Majestic sets August deadline for Lay & Wheeler sale
Majestic Wine’s fine wine division, Lay & Wheeler is likely to be auctioned at the end of the month, as sale attracts ‘a handful’ of private equity bids, sources have reported
According to unconfirmed reports on Sky News, Majestic is seeking final bids for the fine wine business by the end of August, through Cavendish Corporate Finance, who is dealing with the sale. The fine wine division has attracted a number of firm offers primarily from Private Equity, Sky said, and is likely to raise around £10 million.
The 163-year-old fine wine specialist was bought by Majestic for £6 million in 2009 as part of the wine warehouse’s plan to bolster its sales of fine wine. Founded in Colchester by John Lay in 1854, the company passed to Lay’s nephew George Wheeler in the 1890s and remained in Wheeler family hands until it was bought by Majestic.
However, following Naked Wine’s acquisition of Majestic in 2015, the new owners undertook a major ‘”reconfiguration” of the company the following year amid concerns that the division was too dependent on the uncertain en primeur market and the majority of its profit was derived from cellarage. New managing director Katy Keating and head of sales David Payne were brought in to turn the business around, and by 2017 the company reported that Lay and Wheeler was on an upward trend after “years of languishing in the doldrums”.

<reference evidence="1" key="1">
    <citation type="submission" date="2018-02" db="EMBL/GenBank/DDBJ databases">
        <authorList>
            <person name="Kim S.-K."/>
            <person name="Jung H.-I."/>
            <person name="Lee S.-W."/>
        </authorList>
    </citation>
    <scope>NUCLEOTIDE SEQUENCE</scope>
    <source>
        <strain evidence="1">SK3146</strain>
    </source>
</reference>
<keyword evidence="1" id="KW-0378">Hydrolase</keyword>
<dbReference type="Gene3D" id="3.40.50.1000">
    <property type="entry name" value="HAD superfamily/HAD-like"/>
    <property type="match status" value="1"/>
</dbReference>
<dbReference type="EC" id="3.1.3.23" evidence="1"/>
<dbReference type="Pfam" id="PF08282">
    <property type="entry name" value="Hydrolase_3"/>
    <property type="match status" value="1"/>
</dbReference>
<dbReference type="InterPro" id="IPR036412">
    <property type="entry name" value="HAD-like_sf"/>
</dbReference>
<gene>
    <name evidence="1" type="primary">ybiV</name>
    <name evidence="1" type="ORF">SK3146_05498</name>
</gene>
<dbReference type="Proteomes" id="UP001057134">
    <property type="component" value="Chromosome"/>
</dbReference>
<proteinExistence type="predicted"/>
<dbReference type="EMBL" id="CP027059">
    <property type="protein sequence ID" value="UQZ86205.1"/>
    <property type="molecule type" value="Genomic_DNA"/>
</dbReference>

In June this year, the company saw EBIT grow 22.8%, with higher levels of en primeur shipments boosting revenue growth by 22.7%, and the underlying year-on-year revenue 2.4% higher.
The auction of the fine wine division comes as Majestic is finalising the sale of its UK retail and commercial business, which is expected to be announced over the summer. The business is rumoured to be sold for around £100 million, with Japanese-backed Fortress Investment Group widely rumoured as the front-runner.
Other bidders are said to include Elliott Advisors, who owns UK book shop chain Waterstones and whose parent company invested in Pernod Ricard, and private equity firm OpCapita, the former owner of electronics chain Comet.
However, according to Sky, former Tesco BWS and Berry Bros & Rudd boss Dan Jago is no longer in the running to helm the business, despite being rumoured to be in talks with several bidders.
Majestic first announced it would close and sell stores and rebrand as Naked Wines in order concentrate on its growing online wine subscription service in March. However it later changed tack, responding to media speculation over its intentions by confirming it was exploring a range of options to release capital from the retail and commercial business, including the combined sale of its entire retail and wholesale operations.